Hasegawa 1/72 S-3A Viking
By Gary Meinert
Lockheed's jet-powered S-3 Viking was the successor to the piston-engined Grumman S-2 Tracker. Entering service in 1975, the S-3A offered greater airframe performance coupled with more capable computer and sensor systems for the detection of enemy submarines. From 1988, the improved S-3B version equipped the fleet anti-submarine warfare (ASW) squadrons. The ES-3A variant was developed for electronic reconnaissance and flew with two squadrons during the 1990s.
After the Cold War ended, the Navy decided to remove the ASW gear from the Vikings and use these versatile aircraft for other purposes, including aerial refueling, surveillance, and anti-surface warfare. The last Viking squadron was retired in 2009, which marked the end of an era. The Navy no longer has a carrier-based aircraft for the ASW mission other than multi-role helicopters.
Hasegawa's S-3A is definitely an oldie - I've had it in my stash for about 35 years. I finally tired of waiting for a better Viking kit, so I decided to tackle this one. My particular kit is no. 1142 and has the dual Minicraft/Hasegawa label on the box. (Back in the day, Minicraft manufactured Hasegawa kits under license in the USA).
The Hasegawa S-3A is accurate in shape and dimensions, but has raised panel lines. It has the correct dark-tinted canopy and a number of other features, including separate flaps, refueling probe, FLIR scanner, crew entry hatch, and MAD boom. The external stores pylons offer the option of either drop tanks or bombs. The kit has a rudimentary cockpit with pilot and copilot figures.
My first task was to remove those annoying raised panel lines. The crosshatch panel line pattern on top of the wings is erroneous anyway.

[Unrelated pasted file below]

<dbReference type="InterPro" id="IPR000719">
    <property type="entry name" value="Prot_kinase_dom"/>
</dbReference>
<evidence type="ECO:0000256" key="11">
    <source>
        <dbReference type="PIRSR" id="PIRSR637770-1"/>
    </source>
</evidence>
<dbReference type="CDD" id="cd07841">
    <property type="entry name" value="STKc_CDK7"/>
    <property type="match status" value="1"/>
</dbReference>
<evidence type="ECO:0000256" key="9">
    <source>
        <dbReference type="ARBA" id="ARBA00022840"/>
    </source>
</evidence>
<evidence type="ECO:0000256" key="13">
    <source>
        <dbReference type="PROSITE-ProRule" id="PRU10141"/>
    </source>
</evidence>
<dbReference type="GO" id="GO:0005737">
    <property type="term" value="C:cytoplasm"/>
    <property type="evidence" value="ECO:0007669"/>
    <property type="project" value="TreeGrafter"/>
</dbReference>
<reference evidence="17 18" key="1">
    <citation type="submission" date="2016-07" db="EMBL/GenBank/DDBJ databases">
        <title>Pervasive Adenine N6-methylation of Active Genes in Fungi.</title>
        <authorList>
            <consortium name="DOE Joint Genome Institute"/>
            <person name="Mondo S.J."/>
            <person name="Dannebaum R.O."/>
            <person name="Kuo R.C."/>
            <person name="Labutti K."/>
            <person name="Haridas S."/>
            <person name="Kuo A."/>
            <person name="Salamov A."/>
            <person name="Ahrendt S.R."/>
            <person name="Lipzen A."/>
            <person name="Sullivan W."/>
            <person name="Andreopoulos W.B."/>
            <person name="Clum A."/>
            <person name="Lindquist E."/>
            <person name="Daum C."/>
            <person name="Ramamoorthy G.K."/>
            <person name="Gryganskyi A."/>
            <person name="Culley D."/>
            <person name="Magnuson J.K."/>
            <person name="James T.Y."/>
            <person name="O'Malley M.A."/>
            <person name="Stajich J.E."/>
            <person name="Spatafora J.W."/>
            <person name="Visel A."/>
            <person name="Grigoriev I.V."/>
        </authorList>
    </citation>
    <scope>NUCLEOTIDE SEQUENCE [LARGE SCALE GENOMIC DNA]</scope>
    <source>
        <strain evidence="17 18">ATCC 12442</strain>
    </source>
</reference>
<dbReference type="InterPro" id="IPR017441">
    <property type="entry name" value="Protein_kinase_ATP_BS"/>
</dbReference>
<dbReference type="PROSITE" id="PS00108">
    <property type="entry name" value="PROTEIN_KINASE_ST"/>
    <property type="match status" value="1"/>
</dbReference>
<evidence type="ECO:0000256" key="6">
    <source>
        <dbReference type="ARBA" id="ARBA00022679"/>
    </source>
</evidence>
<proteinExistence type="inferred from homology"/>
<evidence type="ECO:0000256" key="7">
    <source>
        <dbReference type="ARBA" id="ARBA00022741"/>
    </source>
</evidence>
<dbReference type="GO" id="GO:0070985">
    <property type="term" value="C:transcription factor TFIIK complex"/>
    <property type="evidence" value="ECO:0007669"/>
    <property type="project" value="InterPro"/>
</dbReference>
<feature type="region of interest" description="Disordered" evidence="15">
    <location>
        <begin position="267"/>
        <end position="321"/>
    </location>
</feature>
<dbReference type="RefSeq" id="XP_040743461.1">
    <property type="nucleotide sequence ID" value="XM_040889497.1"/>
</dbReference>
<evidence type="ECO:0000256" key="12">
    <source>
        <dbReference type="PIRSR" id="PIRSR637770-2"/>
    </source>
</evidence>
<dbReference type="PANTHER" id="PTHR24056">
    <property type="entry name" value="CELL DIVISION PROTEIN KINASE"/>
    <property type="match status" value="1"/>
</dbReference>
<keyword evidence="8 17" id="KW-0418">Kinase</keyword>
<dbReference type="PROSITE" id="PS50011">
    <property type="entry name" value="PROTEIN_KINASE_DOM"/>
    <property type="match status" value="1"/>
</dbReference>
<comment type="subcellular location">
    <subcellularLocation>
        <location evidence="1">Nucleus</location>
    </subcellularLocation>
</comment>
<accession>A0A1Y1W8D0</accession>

Since I wanted a flying aircraft model mounted on a post, I had to build the fuselage with all landing gear doors retracted. The same goes for the crew hatch/stairs and the infrared sensor unit. Naturally, these parts did not fit well in the up position so a lot of time and effort was spent filling and sanding in this stage of the build.
As I got deeper into the build, I encountered many other fit problems. Perhaps the worst item was the wingtip devices that house the passive electronic countermeasures antennae. They are molded in upper and lower halves as part of the wing upper and lower halves. I ended up basically rebuilding these structures. I also beefed-up the wings internally with styrene blocks to prevent flexing.
Another painful construction task was filling the seams in the engine pods --both intake and exhaust sections.
The finished model is attached to a 3/8" diameter plastic rod by means of two metal prongs that insert into corresponding plastic tubes in the fuselage bottom. The base is a wood plaque.
I scratch-built all of the fourteen blade antenna pieces from strip styrene. These look more accurate in size and shape than the kit parts. I also made the two fuselage side windows with Microscale Kristal Klear instead of using the kit windows.
In order to replace lost wingtip detail, I modified and installed aftermarket navigation lights. I used tiny black dot decals to represent the antenna faces.
The model was airbrushed with Testor Model Master enamels for the gull gray and white paint scheme. A coat of Alclad clear gloss was sprayed on prior to decal application. Alclad clear flat later blended in the decals and a final light coat of Metallzer clear sealer provided a semi-gloss sheen.
My Viking has a tan-colored radome; I had to experiment to find the right paint for this part. I discovered that Humbrol HU 094 lightened with a bit of white is the perfect color. I chose another Humbrol enamel (HU 147) to paint the walkway sections.
The sonobuoy tube openings on the fuselage bottom were accented with diluted Tempera black (water-based) paint. I also applied a light oil wash in the tail hook well.
My Viking is the CAG bird for the VS-29 Dragonfires during the squadron's 1976-77 cruise aboard the USS Enterprise. Superscale Sheet 72-836 provided the decals, but there were several errors and omissions on this sheet. I had to dig into my decal dungeon to find alternatives wherever possible. I also used some of the kit decals.
This project generated an unreasonable amount of work and aggravation, which is to be expected when I am stubborn enough--or foolish enough--to build an old kit. Although I am satisfied with the end result, I would not recommend the kit to other modelers.
As a devotee of naval aviation, I am pleased to add the Viking to my collection.